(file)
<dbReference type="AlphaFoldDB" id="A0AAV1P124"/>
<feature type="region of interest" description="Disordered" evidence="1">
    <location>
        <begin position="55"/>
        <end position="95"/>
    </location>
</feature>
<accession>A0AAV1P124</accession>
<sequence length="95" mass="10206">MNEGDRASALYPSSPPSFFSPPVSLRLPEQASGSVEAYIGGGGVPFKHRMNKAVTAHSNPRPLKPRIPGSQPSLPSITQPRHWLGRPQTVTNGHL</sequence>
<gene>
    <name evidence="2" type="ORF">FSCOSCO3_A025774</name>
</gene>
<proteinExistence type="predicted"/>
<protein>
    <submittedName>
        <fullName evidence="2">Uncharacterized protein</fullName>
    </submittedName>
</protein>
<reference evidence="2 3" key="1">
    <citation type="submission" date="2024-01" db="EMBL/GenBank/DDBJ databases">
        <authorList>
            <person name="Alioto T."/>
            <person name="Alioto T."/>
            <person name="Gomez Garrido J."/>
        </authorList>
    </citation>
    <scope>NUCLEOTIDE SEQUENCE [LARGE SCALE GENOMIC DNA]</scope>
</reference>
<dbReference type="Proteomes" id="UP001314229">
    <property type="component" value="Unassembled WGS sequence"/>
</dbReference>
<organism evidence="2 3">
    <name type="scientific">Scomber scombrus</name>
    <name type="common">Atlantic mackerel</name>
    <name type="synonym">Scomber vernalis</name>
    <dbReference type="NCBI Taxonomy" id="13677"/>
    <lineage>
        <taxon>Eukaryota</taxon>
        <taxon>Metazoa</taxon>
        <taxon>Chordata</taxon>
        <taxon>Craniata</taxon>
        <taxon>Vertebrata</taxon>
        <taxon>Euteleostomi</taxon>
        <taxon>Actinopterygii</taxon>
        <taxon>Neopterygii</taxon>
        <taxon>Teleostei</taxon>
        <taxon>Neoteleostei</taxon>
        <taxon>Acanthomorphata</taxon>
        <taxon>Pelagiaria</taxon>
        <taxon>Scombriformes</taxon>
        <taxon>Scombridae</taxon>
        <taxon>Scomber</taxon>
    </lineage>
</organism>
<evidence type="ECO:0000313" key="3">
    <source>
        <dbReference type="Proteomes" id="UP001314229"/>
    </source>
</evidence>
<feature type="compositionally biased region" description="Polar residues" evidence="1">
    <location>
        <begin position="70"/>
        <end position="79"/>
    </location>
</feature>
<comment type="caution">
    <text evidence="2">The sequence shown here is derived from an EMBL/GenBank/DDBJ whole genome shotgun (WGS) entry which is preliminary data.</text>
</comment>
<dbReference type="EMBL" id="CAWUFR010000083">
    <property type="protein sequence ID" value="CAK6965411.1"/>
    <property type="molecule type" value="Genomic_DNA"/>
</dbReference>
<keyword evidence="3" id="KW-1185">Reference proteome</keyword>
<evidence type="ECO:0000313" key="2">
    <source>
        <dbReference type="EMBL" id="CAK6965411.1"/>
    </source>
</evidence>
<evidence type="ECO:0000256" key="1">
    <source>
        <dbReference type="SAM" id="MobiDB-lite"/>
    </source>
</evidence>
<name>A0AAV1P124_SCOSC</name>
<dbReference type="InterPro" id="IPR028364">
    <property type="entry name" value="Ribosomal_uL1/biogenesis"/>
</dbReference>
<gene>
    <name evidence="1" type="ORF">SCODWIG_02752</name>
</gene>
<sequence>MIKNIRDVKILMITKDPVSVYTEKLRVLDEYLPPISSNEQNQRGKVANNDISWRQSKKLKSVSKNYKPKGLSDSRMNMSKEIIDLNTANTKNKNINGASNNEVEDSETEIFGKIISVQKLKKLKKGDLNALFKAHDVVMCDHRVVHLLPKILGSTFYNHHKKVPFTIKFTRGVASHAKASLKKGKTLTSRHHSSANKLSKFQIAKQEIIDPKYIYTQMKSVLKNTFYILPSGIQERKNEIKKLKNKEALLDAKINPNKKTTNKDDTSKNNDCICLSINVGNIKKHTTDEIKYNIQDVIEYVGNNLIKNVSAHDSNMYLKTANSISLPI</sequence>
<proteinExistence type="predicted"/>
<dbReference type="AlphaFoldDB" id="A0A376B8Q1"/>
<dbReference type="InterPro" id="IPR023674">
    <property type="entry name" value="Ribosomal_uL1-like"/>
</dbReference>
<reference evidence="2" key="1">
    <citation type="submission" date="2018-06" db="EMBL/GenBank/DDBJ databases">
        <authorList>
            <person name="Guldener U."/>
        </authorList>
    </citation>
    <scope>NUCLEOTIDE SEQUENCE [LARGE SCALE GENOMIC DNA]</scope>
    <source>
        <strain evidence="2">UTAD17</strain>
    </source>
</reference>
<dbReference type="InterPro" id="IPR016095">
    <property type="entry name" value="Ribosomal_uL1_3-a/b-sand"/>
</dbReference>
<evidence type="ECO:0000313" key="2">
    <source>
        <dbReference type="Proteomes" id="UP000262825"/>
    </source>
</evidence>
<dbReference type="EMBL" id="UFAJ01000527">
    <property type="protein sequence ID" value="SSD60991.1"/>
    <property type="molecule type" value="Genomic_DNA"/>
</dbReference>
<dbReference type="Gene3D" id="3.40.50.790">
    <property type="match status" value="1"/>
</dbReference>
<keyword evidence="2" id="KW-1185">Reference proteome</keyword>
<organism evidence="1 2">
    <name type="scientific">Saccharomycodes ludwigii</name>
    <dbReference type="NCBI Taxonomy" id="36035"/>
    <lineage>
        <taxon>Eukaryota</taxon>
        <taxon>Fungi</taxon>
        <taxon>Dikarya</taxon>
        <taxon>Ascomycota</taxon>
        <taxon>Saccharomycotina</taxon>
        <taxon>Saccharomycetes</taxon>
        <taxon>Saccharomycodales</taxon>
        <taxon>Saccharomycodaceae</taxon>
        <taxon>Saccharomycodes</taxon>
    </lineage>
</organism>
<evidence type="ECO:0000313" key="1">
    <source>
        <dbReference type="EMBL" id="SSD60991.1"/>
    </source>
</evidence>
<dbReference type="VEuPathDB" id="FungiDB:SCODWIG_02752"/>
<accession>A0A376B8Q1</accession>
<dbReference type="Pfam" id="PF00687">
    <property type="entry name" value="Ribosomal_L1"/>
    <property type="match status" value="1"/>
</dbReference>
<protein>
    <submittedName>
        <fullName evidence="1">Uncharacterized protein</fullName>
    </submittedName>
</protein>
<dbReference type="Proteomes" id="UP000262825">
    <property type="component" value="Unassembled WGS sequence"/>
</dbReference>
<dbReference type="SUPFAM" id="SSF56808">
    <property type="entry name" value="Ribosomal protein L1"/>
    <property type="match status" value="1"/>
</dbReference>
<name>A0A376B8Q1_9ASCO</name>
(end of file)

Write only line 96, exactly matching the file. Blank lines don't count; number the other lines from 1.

</dbReference>